Special Halloween Considerations

Halloween can be a particularly stressful time for parents with children who have food allergies or autism. The Teal Pumpkin Project was started in 2013 for children with food allergies. The idea is that if you put a teal pumpkin on your doorstep, it means you have nonfood items you can give to children with food allergies. Similarly, a growing number of social media posts advocate using a dark blue pumpkin to signify that you are welcoming of children with autism or sensory disorders. 

Teal Pumpkins: Use these to indicate that you have nonfood items such as spider rings, slinkys, games, glow sticks, bouncy balls, or other small toys that you can give to children with food allergies.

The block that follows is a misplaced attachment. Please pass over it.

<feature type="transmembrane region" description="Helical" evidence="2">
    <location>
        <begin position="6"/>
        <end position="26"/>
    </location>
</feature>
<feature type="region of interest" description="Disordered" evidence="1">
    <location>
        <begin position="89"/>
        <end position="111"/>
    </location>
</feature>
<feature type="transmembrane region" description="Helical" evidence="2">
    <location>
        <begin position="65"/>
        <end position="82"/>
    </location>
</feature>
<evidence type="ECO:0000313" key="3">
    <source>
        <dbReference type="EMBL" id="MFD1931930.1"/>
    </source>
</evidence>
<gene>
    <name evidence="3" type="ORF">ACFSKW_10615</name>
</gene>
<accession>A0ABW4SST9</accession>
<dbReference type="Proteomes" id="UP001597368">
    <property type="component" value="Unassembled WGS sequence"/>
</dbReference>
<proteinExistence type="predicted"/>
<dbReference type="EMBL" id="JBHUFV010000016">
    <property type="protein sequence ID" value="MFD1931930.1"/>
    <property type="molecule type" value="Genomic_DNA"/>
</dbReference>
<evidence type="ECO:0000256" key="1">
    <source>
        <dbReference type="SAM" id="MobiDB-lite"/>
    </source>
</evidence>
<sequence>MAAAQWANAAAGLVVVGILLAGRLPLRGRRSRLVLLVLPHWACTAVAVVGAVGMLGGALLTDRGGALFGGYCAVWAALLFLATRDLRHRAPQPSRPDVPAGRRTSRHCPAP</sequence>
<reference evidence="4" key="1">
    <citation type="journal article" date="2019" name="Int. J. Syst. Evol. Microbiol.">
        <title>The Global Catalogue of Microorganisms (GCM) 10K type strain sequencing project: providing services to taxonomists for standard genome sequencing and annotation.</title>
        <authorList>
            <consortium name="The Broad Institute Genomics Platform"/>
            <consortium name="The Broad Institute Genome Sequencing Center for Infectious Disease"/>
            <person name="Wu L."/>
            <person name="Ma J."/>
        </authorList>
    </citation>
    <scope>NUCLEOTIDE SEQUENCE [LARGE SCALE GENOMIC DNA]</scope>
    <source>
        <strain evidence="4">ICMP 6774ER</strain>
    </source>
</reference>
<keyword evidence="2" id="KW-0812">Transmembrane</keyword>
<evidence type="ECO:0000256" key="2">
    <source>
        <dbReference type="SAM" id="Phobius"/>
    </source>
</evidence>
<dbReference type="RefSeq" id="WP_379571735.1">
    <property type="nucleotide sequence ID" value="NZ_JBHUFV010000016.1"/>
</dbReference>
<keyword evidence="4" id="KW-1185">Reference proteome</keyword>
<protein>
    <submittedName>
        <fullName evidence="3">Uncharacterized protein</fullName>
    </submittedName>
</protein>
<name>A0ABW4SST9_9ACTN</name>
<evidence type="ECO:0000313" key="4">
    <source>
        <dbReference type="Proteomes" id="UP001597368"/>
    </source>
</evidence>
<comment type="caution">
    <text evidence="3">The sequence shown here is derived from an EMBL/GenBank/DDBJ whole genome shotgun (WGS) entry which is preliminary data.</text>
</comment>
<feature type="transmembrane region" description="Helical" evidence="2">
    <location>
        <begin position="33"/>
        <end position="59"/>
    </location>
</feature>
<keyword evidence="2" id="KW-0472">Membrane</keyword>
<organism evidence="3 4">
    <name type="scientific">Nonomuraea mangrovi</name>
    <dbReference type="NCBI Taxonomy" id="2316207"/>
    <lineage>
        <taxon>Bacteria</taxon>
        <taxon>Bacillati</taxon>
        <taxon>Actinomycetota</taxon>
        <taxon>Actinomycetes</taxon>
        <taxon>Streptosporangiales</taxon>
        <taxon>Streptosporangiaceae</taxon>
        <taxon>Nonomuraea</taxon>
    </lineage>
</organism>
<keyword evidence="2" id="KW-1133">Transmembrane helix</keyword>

Dark Blue Pumpkins: Things to keep in mind for children with autism or other sensory disorders:  

  • It is helpful to have nonfood items to give out to these children in case they have any dietary restrictions or food preferences. 
  • We are all familiar with the tradition of trick-or-treating where we give the candy out AFTER the children say “trick-or-treat,” but this can create tension for those with autism since they are not always verbal. 
  • It is also important to remember that loud noises, bright lights, and scary decorations can cause sensory overload in these children. 

This year, as you prepare for Halloween, consider adding some goodies that are safe for every trick-or-treater, and set out a teal and dark blue pumpkin so that everyone knows they are welcome!